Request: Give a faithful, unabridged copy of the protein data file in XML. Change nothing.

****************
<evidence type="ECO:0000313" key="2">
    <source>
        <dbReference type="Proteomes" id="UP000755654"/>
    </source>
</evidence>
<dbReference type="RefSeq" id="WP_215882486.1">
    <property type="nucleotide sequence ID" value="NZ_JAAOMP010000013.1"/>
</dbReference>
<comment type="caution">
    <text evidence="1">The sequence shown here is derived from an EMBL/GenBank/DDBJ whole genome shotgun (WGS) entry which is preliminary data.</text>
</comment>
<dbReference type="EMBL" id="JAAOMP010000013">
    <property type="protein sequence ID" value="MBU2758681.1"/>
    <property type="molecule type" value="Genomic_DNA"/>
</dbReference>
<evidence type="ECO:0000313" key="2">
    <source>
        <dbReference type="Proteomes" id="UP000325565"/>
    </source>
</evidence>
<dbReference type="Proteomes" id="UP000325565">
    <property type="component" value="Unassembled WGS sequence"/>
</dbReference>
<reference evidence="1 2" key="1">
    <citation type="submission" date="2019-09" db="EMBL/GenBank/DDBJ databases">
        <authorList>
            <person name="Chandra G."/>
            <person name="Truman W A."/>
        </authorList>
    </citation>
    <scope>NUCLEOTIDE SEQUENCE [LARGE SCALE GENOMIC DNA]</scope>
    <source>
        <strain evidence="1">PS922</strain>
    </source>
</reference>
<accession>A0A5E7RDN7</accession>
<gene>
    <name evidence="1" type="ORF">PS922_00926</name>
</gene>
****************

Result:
<evidence type="ECO:0000313" key="2">
    <source>
        <dbReference type="Proteomes" id="UP000755654"/>
    </source>
</evidence>
<dbReference type="RefSeq" id="WP_215882486.1">
    <property type="nucleotide sequence ID" value="NZ_JAAOMP010000013.1"/>
</dbReference>
<comment type="caution">
    <text evidence="1">The sequence shown here is derived from an EMBL/GenBank/DDBJ whole genome shotgun (WGS) entry which is preliminary data.</text>
</comment>
<dbReference type="EMBL" id="JAAOMP010000013">
    <property type="protein sequence ID" value="MBU2758681.1"/>
    <property type="molecule type" value="Genomic_DNA"/>
</dbReference>
<evidence type="ECO:0000313" key="2">
    <source>
        <dbReference type="Proteomes" id="UP000325565"/>
    </source>
</evidence>
<dbReference type="Proteomes" id="UP000325565">
    <property type="component" value="Unassembled WGS sequence"/>
</dbReference>
<reference evidence="1 2" key="1">
    <citation type="submission" date="2019-09" db="EMBL/GenBank/DDBJ databases">
        <authorList>
            <person name="Chandra G."/>
            <person name="Truman W A."/>
        </authorList>
    </citation>
    <scope>NUCLEOTIDE SEQUENCE [LARGE SCALE GENOMIC DNA]</scope>
    <source>
        <strain evidence="1">PS922</strain>
    </source>
</reference>
<accession>A0A5E7RDN7</accession>
<gene>
    <name evidence="1" type="ORF">PS922_00926</name>
</gene>